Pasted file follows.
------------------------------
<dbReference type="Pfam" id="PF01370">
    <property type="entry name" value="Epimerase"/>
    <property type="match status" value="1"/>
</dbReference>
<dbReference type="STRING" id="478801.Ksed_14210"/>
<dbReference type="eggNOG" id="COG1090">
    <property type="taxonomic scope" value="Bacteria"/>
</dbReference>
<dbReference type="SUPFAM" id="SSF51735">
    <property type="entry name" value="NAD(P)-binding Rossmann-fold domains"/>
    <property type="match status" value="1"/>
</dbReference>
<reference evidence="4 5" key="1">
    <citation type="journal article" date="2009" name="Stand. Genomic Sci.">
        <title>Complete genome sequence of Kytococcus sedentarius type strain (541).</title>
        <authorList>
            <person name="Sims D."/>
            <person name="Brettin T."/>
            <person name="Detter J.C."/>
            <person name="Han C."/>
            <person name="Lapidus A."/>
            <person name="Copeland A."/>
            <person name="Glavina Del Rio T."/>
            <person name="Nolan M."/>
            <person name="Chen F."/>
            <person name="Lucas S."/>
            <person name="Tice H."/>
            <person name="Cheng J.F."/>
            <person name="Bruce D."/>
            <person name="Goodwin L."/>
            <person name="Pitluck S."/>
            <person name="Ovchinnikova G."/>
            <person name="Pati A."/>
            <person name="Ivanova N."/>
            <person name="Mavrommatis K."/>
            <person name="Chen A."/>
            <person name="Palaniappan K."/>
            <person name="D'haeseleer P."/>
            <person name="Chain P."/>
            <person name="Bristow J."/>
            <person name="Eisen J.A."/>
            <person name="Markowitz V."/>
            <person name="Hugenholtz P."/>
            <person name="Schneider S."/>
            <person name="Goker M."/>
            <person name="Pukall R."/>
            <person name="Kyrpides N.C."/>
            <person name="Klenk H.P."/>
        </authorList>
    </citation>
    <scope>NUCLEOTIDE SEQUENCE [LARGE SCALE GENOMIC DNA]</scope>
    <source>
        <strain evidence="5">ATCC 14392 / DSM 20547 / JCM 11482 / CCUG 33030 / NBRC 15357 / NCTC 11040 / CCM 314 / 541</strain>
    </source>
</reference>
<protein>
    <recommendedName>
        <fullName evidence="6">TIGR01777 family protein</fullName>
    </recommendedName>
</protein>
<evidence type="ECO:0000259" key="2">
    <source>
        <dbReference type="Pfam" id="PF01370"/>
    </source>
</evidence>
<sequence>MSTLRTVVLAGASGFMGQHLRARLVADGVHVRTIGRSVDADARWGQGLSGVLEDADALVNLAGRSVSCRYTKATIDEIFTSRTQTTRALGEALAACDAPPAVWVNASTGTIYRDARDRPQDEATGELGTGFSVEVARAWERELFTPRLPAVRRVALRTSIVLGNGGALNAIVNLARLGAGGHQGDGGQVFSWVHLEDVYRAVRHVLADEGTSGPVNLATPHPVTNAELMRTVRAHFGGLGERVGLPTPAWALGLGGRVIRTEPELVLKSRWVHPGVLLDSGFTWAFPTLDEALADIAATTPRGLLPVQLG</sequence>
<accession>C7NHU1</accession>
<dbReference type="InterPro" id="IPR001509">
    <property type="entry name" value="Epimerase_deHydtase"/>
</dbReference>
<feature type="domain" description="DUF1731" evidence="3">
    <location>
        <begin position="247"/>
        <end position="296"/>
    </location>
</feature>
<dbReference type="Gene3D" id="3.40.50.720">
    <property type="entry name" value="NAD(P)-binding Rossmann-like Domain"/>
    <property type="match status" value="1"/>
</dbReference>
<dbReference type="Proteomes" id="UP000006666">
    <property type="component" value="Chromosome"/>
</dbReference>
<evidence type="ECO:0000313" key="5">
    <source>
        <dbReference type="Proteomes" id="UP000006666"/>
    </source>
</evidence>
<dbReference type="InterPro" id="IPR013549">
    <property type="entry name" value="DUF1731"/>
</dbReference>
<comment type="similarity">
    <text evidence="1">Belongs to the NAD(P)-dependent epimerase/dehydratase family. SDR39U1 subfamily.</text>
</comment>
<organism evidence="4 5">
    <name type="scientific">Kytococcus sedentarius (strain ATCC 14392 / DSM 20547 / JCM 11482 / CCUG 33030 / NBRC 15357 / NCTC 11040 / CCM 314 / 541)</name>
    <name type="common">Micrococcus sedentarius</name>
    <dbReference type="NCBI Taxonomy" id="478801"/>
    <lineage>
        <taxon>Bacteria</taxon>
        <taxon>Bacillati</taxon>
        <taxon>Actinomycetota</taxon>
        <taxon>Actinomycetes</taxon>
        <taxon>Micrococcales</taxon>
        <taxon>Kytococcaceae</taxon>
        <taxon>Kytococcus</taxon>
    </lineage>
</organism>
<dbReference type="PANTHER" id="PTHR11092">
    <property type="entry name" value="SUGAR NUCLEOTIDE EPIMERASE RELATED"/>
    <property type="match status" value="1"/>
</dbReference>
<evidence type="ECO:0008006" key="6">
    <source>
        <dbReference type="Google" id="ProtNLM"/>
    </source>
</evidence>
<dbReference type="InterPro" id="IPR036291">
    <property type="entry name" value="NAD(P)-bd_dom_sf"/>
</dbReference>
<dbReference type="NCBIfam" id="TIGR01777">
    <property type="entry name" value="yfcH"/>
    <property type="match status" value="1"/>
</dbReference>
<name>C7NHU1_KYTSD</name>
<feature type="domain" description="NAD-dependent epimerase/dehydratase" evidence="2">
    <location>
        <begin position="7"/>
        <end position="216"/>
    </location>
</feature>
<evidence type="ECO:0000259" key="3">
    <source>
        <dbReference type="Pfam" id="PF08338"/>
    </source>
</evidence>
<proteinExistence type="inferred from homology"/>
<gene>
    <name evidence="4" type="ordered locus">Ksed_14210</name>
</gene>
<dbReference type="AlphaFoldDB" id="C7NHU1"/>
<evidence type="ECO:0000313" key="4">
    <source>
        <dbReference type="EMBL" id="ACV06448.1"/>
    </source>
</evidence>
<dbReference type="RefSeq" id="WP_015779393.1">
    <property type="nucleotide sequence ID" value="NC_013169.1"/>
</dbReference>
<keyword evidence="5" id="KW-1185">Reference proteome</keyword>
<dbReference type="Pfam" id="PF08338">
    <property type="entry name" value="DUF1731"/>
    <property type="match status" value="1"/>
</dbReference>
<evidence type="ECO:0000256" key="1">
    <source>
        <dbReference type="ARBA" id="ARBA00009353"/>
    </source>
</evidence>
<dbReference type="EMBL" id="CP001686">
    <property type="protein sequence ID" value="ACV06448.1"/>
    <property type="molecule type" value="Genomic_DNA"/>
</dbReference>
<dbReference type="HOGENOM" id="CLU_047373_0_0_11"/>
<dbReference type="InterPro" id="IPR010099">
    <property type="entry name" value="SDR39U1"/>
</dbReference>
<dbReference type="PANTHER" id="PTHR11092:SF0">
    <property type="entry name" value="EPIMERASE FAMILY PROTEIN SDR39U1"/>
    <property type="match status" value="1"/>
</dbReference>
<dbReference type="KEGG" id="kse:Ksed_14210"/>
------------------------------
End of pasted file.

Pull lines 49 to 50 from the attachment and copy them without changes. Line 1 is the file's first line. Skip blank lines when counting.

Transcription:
        </authorList>
    </citation>